Pokémon GO has been enduring its most sustained negative backlash to date this week, at least in online forums and social media. The latest update removed the three-step radar feature that barely functioned, and at the same time multiple popular third-party apps were taken down. One of these, Pokévision, got a lot of attention and its creator shared an open letter critical of the Niantic's move to cut it off from the app's servers and data.
Undoubtedly stung by the criticism, Niantic CEO John Hanke has posted a lengthy message explaining the decision, producing a graphic to reinforce the point that closing off external access to the app's servers improves performance and the company's ability to roll-out to more countries. He also states that time spent dealing with third-party apps detracts from the game's development. The full message is below.
Things have been pretty crazy here at Niantic over the last few weeks but despite all of the ups and downs we get up every day inspired by the original goals of Niantic – to create an experience that encourages healthy outdoor exploration and social gameplay. Every positive story we hear (like this one from the UK) motivates us to keep working to support the game and continue the roll-out. Running a product like Pokémon GO at scale is challenging. Those challenges have been amplified by third parties attempting to access our servers in various ways outside of the game itself.
As some of you may have noticed we recently rolled out Pokémon GO to Latin America including Brazil. We were very excited to finally be able to take this step. We were delayed in doing that due to aggressive efforts by third parties to access our servers outside of the Pokémon GO game client and our terms of service. We blocked some more of those attempts yesterday. Since there has been some public discussion about this, we wanted to shed some more light on why we did this and why these seemingly innocuous sites and apps actually hurt our ability to deliver the game to new and existing players. The chart below shows the drop in server resources consumed when we blocked scrapers. Freeing those resources allowed us to proceed with the Latin America launch.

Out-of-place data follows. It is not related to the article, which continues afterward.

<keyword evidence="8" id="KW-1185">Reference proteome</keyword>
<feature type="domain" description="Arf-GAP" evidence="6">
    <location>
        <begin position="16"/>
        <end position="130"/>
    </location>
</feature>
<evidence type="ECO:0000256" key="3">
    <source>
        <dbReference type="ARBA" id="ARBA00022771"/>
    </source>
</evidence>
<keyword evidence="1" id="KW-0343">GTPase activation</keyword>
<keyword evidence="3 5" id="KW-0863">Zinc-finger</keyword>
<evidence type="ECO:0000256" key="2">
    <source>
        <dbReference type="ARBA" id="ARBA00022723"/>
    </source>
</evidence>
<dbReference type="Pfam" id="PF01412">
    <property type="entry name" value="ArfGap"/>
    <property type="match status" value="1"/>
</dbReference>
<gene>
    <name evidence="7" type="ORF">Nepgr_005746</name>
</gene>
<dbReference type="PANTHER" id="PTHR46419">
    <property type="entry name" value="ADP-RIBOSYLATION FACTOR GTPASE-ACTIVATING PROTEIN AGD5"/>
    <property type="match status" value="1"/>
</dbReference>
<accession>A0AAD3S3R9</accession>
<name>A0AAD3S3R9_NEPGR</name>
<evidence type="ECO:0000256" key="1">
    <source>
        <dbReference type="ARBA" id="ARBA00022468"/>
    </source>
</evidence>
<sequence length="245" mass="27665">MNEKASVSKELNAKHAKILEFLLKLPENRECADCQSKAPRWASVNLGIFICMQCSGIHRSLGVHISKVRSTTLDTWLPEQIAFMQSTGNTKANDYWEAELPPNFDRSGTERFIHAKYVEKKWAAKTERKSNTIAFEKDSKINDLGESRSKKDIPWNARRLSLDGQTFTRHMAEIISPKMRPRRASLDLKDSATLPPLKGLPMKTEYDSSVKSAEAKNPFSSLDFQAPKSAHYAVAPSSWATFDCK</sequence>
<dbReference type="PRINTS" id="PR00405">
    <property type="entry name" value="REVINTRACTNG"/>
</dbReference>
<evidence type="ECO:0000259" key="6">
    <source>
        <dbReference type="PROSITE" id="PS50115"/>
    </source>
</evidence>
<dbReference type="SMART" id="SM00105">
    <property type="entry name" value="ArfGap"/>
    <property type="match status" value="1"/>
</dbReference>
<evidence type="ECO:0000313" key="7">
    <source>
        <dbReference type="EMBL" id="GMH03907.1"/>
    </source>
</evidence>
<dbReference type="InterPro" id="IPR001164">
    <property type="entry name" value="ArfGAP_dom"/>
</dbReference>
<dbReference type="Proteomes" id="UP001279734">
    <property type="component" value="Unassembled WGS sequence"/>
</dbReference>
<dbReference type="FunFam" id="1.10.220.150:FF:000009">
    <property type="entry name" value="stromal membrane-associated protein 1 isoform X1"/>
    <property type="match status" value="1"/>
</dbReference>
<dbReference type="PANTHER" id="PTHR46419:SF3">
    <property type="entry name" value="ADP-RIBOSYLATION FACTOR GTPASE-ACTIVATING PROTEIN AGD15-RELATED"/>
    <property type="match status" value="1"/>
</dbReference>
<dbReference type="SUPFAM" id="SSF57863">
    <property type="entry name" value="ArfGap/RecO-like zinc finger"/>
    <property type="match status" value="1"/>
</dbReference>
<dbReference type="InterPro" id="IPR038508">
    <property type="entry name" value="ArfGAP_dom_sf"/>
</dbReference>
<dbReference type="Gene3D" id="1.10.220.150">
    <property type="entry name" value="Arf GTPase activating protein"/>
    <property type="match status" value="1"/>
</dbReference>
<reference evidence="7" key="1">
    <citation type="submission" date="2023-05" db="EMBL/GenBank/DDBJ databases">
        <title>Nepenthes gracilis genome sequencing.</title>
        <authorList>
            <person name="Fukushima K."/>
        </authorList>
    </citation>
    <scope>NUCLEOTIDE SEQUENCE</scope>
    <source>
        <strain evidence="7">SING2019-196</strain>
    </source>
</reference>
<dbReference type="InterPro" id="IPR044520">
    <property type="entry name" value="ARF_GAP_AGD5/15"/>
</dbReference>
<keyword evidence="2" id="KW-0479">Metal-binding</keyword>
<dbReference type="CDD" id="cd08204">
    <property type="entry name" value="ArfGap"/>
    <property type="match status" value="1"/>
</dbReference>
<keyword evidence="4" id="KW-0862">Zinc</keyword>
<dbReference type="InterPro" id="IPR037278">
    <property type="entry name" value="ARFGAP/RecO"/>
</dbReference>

In addition to hampering our ability to bring Pokémon GO to new markets, dealing with this issue also has opportunity cost. Developers have to spend time controlling this problem vs. building new features. It's worth noting that some of the tools used to access servers to scrape data have also served as platforms for bots and cheating which negatively impact all Trainers. There is a range of motives here from blatant commercial ventures to enthusiastic fans but the negative impact on game resources is the same.
Of course, there are also outright hackers out there attempting to break into systems, hijack social media accounts, and even bring down the service. Some of them have posted publicly about their attempts.
We don't expect these attempts to stop. But we do want you to understand why we have taken the steps we have and why we will continue to take steps to maintain the stability and integrity of the game.
We value feedback from our community. We have heard feedback about the Nearby feature in the game and are actively working on it. Over the past three and half years many of us in the company have traveled throughout the country and, in fact, around the world to meet, play, and learn from our Ingress user community. And we look forward to doing the same with the Pokémon GO community. Please keep your game ideas and feedback coming. We look forward to getting the game on stable footing so we can begin to work on new features.
Above all, be safe, be nice to your fellow Trainers, and keep on exploring.
We suspect that, for some, there is little that Niantic can do to appease complaints around this, aside from opening up its servers to third-party apps again. Part of the conflict arises from the fact that some third-party sites and apps were delivering services people want in the main game - such as the ability to track Pokémon more effectively. It's a topic we considered in an editorial earlier this week.
In any case, let us know what you think of Niantic's message in the comments.
Thanks to all that sent this in.
Niantic did some communication! That's headlines news in itself.